BONUS: Is there a difference between getting more athletic players and being a more athletic team? Most people associate athleticism with good defense, can that be the case for the Suns?

SS: I think there's something to that. It could be the case fro the Suns as well, but I remain unconvinced that we will see it happen, at least not any time soon. Not saying they can't make improvements though, but I just don't think defense is the Suns' main focus.

JC: Athleticism makes the game fun to watch.  Jumping, running, dunking.  Most of the great individual defensive players are gifted athletes... fundamentals minus that athleticism makes you Jared Dudley... or P.J. Tucker.  I don't think the Suns have a great individual defender on the team right now.  For them to get back to the point where they can compete at a high level they will need one.  A wing that can guard multiple positions is indispensable.  The Suns are definitely more athletic than this time last year, but they haven't brought in a stopper and will need to address that over the next few years.  Guys like Allen and Sef don't make the highlights, but are key cogs.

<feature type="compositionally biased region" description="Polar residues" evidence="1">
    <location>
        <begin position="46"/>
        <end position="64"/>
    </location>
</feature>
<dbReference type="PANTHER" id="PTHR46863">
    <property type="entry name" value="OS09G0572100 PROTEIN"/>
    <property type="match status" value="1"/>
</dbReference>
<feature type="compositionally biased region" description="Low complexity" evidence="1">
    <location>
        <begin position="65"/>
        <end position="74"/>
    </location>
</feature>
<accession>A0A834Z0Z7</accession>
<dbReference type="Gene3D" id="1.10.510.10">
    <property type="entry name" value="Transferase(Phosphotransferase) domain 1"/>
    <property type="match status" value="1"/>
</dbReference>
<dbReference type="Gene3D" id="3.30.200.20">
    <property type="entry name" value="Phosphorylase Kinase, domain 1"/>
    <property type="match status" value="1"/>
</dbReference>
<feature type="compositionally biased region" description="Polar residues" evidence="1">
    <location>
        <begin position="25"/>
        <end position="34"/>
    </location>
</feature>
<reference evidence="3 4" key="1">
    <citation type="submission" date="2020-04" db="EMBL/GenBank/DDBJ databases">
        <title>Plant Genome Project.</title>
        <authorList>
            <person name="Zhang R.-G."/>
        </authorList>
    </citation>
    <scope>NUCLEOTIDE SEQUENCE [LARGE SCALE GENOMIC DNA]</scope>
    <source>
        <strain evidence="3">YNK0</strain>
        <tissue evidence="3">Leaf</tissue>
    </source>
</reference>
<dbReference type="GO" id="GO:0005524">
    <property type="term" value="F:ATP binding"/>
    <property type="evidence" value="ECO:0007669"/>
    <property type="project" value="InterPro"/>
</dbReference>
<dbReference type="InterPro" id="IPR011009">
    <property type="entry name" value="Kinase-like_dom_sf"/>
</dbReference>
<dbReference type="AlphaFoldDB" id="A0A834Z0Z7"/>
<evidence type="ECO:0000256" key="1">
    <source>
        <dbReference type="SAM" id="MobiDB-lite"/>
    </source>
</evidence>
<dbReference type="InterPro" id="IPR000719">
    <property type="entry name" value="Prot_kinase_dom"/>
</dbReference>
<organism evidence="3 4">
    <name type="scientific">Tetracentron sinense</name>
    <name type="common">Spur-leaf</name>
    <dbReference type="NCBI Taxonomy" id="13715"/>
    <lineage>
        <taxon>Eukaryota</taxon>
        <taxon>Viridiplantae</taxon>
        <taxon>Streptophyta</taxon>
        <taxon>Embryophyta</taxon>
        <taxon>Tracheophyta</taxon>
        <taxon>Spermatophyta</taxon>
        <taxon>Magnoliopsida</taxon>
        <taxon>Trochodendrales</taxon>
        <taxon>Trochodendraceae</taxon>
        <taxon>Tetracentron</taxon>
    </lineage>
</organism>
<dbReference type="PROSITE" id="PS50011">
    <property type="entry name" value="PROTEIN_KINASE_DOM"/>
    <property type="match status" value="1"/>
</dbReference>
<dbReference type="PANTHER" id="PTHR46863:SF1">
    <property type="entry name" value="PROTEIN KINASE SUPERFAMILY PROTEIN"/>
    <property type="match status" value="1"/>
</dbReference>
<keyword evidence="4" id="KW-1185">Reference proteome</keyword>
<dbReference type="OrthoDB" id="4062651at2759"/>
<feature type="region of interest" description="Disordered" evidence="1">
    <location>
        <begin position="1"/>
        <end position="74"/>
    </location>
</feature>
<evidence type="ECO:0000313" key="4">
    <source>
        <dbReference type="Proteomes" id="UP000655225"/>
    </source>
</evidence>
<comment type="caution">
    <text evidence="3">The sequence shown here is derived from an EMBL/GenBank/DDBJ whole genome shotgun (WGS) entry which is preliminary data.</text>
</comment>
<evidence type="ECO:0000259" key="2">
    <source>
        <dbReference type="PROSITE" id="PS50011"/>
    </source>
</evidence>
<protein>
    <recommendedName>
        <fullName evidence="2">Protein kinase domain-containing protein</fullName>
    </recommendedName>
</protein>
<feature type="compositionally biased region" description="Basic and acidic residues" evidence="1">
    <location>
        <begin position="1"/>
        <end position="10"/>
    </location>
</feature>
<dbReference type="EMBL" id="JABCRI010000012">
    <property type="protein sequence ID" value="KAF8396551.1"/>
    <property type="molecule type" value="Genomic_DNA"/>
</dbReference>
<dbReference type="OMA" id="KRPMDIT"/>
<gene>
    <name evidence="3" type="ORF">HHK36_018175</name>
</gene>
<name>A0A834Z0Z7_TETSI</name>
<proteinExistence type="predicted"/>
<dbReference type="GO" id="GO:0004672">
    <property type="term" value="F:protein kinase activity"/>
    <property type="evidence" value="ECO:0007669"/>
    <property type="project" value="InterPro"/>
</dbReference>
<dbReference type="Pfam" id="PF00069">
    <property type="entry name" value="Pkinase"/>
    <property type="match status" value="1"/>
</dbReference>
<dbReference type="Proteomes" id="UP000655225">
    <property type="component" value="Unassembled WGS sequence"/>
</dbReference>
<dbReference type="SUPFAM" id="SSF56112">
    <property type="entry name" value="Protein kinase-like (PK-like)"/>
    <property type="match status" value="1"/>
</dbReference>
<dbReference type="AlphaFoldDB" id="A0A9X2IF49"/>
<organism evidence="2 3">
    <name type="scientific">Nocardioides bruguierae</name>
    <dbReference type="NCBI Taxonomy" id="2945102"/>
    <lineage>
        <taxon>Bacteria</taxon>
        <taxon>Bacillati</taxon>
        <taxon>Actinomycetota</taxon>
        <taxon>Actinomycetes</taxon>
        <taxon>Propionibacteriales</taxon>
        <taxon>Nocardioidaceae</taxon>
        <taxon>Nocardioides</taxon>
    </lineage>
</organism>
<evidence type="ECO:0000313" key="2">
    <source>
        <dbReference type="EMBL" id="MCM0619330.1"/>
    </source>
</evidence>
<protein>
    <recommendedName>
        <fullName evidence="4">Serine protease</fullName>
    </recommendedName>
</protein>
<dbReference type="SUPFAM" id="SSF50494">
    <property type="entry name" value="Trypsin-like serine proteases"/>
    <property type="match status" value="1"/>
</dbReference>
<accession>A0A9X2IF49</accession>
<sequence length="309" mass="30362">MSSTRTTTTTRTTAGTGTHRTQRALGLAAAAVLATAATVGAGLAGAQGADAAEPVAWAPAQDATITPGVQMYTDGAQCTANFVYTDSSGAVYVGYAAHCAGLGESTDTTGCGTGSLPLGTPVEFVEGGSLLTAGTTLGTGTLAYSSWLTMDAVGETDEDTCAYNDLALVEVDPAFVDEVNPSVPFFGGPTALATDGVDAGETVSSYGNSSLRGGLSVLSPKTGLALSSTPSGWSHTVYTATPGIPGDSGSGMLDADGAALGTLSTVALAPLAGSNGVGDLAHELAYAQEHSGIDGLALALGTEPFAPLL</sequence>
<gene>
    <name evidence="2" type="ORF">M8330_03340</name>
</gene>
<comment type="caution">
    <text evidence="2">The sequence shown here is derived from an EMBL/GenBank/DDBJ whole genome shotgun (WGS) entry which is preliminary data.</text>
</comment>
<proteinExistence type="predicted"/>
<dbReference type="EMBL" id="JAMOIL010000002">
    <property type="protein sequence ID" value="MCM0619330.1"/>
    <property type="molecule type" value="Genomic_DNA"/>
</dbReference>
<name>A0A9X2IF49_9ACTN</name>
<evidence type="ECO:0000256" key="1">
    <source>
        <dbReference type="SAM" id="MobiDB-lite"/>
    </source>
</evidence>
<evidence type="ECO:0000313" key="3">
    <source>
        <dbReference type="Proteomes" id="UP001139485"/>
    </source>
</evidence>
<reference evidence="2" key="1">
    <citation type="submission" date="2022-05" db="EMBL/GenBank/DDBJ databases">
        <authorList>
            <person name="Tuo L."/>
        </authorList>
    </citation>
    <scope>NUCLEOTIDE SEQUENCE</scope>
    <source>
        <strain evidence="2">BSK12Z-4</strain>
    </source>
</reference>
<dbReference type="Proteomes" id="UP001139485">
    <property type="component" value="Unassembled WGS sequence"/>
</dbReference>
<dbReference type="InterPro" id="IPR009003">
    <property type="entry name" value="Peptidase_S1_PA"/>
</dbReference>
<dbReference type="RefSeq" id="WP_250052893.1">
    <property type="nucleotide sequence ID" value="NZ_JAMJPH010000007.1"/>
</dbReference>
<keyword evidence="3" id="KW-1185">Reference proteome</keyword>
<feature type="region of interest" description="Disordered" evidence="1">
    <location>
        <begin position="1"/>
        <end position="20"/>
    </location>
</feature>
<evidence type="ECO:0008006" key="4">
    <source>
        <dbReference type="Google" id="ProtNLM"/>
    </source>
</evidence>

JP: I think terms applied to teams are often overrated. Things like "old" and "athletic" rarely describe the whole team (think San Antonio and Miami for examples). I do think there is a difference. For example, adding Gerald Green doesn't really make the Suns all that much more athletic if he doesn't even earn a spot in the rotation. As for athleticism equating to good defense, all too often that is not the case. Athleticism certainly helps, and can make the difference between good and great defenders (think P.J. Tucker vs. Andre Iguodala), but defense is all about effort and understanding. I don'[t think the Suns have enough players that fit that bill to have a great or even good overall team defense this year.

DK: Yes, there is a big difference. It's the brain. And not the person's IQ, but their basketball intelligence. If a player doesn't get the concepts of team defense instinctually, then he's only going through the motions and gets lost in rotation. That's why it's important for Longabardi to design a defense that's simple to understand and execute without being exploited by the other team.

KH: Typically, I associate good defense with intelligence, not athleticism. Some of the better defenders in league history have been average athletes and some of the best athletes in league history have been average defenders. The increase in athleticism has to translate to better defensive output because the team will struggle to score consistently.